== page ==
Preprint Article Version 1 Preserved in Portico This version is not peer-reviewed

Prevalence of Hepatitis B Virus Mutations Associated with Hepatocellular Carcinoma in HBV and HIV Co-infected Adults in Botswana

Version 1 : Received: 30 June 2022 / Approved: 1 July 2022 / Online: 1 July 2022 (16:31:00 CEST)

How to cite: Anderson, M.; Choga, W.T.; Phinius, B.B.; Bhebhe, L.N.; Gotulweng, S.; Baruti, K.; Moyo, S.; Sebunya, T.K.; Musonda, R.M.; Blackard, J.T.; Gaseitsiwe, S. Prevalence of Hepatitis B Virus Mutations Associated with Hepatocellular Carcinoma in HBV and HIV Co-infected Adults in Botswana. Preprints 2022, 2022070018 (doi: 10.20944/preprints202207.0018.v1). Anderson, M.; Choga, W.T.; Phinius, B.B.; Bhebhe, L.N.; Gotulweng, S.; Baruti, K.; Moyo, S.; Sebunya, T.K.; Musonda, R.M.; Blackard, J.T.; Gaseitsiwe, S. Prevalence of Hepatitis B Virus Mutations Associated with Hepatocellular Carcinoma in HBV and HIV Co-infected Adults in Botswana. Preprints 2022, 2022070018 (doi: 10.20944/preprints202207.0018.v1).

Abstract

Mutations within the hepatitis B virus (HBV) genome have been associated with rapid progres-sion to hepatocellular carcinoma (HCC); however, there is limited information regarding the prevalence and impact of these mutations in most of sub-Saharan Africa, including Botswana. We aimed to determine the prevalence of HBV mutations known to be associated with progression to HCC using a retrospective, cross-sectional analysis of 48 previously generated HBV sequences from adults with concomitant HBV/HIV initiating HIV antiretroviral therapy in Botswana. The sequences were aligned with reference sequences, and HCC-associated mutations were manually identified using BioEdit. Sixteen (33.3 %) of 48 participant samples had 20 HCC-associated mu-tations. Seven HCC mutations were present in the core region, 4 in the preCore region, 7 in the X region, and one mutation in the surface region, as well as deletions within the preSurface 1 region. Seven of the 16 participants (43.8%) had multiple HCC-associated mutations. There were also previously uncharacterized mutations at positions with known HCC-associated mutations. HCC-associated mutations were common in this cohort; hence, some participants may require close clinical monitoring as they might be more prone to rapid disease progression. Other functionally uncharacterized polymorphisms were also detected and require characterization in future studies.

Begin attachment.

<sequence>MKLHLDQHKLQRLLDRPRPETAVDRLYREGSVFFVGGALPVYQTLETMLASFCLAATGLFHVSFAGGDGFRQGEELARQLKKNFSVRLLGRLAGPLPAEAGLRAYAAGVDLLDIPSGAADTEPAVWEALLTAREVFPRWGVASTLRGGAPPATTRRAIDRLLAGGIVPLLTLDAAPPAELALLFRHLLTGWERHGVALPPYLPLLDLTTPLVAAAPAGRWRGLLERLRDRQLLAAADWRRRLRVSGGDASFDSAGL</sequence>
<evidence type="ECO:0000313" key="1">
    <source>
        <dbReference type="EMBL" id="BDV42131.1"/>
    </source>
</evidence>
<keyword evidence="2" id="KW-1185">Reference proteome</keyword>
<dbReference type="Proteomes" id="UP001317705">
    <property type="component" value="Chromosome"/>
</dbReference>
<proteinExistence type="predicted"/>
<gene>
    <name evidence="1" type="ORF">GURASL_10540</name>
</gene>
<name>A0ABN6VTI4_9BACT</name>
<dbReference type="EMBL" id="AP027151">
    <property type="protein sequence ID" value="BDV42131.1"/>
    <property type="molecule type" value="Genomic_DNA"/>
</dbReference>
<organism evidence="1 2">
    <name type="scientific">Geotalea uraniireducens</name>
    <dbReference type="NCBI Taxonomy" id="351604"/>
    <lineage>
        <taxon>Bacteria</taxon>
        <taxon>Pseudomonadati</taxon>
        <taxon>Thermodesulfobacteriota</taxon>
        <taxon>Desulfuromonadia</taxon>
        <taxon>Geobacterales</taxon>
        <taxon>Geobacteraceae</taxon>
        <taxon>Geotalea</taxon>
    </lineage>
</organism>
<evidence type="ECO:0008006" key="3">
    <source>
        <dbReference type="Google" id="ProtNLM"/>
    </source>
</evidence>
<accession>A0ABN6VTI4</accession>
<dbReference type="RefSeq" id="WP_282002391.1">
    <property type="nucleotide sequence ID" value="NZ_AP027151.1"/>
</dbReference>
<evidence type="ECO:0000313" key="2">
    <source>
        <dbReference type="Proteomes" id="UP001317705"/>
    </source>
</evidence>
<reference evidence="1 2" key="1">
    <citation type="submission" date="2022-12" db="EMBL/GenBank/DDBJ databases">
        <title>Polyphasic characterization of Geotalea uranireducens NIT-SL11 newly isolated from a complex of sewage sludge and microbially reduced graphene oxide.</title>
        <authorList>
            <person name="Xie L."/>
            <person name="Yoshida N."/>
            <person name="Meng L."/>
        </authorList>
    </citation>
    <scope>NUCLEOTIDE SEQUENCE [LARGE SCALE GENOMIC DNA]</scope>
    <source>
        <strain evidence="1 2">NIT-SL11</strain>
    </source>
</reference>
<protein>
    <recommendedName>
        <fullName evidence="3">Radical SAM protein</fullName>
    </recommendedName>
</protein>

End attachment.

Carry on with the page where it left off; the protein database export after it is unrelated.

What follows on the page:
Keywords

hepatocellular carcinoma (HCC); hepatitis B virus (HBV); mutations; HBV/HIV co-infection; Botswana; Africa

Subject

LIFE SCIENCES, Virology

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